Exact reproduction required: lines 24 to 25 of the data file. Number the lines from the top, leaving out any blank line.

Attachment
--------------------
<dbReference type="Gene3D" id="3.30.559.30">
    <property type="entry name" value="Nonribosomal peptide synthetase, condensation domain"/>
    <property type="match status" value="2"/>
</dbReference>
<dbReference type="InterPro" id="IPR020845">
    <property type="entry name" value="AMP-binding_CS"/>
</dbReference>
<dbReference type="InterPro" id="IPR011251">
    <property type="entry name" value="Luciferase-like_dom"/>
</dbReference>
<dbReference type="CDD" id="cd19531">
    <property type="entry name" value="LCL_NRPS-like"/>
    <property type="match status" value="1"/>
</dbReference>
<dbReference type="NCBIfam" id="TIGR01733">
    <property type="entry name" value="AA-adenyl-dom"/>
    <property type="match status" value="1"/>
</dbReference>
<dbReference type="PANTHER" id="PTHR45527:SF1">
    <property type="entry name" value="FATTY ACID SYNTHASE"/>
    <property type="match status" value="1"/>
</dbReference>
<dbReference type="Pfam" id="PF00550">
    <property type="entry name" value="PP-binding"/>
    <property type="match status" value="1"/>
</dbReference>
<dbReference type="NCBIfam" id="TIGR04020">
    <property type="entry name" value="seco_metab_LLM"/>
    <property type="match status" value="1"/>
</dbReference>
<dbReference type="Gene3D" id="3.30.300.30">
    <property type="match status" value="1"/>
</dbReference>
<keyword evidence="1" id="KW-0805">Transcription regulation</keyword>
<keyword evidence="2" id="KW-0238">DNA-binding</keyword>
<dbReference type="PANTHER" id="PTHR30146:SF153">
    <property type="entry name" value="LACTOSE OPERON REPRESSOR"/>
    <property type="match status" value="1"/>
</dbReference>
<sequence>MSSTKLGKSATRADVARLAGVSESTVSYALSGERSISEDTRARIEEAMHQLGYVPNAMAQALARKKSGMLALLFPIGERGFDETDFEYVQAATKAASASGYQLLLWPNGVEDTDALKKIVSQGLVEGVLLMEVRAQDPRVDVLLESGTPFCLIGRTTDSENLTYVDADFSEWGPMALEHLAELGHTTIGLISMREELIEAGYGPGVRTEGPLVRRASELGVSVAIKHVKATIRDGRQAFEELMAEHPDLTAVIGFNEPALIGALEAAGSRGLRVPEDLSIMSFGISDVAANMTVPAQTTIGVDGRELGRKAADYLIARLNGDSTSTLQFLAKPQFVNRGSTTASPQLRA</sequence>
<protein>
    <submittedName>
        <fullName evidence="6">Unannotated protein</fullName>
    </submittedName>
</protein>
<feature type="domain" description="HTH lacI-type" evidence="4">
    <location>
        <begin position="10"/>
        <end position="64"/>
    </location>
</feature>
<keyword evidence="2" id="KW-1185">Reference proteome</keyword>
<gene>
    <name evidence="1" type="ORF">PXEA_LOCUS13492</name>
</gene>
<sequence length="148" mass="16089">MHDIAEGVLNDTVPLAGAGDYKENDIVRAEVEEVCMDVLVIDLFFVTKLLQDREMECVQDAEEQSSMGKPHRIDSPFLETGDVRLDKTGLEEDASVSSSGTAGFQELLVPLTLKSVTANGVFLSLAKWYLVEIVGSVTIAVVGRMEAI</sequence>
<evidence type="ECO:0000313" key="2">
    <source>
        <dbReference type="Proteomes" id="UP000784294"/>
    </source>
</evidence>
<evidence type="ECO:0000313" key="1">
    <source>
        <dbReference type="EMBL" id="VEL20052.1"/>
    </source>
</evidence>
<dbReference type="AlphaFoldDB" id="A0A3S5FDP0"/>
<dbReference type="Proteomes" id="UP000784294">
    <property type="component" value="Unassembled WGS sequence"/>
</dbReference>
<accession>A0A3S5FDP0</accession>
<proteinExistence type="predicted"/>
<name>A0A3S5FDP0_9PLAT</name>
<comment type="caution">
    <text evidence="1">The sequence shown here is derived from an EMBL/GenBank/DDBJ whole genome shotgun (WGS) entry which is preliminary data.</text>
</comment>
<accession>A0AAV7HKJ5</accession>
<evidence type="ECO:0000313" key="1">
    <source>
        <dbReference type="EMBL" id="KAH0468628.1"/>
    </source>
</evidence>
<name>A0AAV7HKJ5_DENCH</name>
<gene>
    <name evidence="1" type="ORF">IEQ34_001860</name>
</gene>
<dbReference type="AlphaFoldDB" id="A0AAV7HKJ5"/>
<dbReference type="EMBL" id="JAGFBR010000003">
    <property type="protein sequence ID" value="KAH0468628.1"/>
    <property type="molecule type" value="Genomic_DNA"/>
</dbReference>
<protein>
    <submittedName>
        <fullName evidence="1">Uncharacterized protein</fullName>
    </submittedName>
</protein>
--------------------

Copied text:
    <property type="entry name" value="PP-binding"/>
    <property type="match status" value="1"/>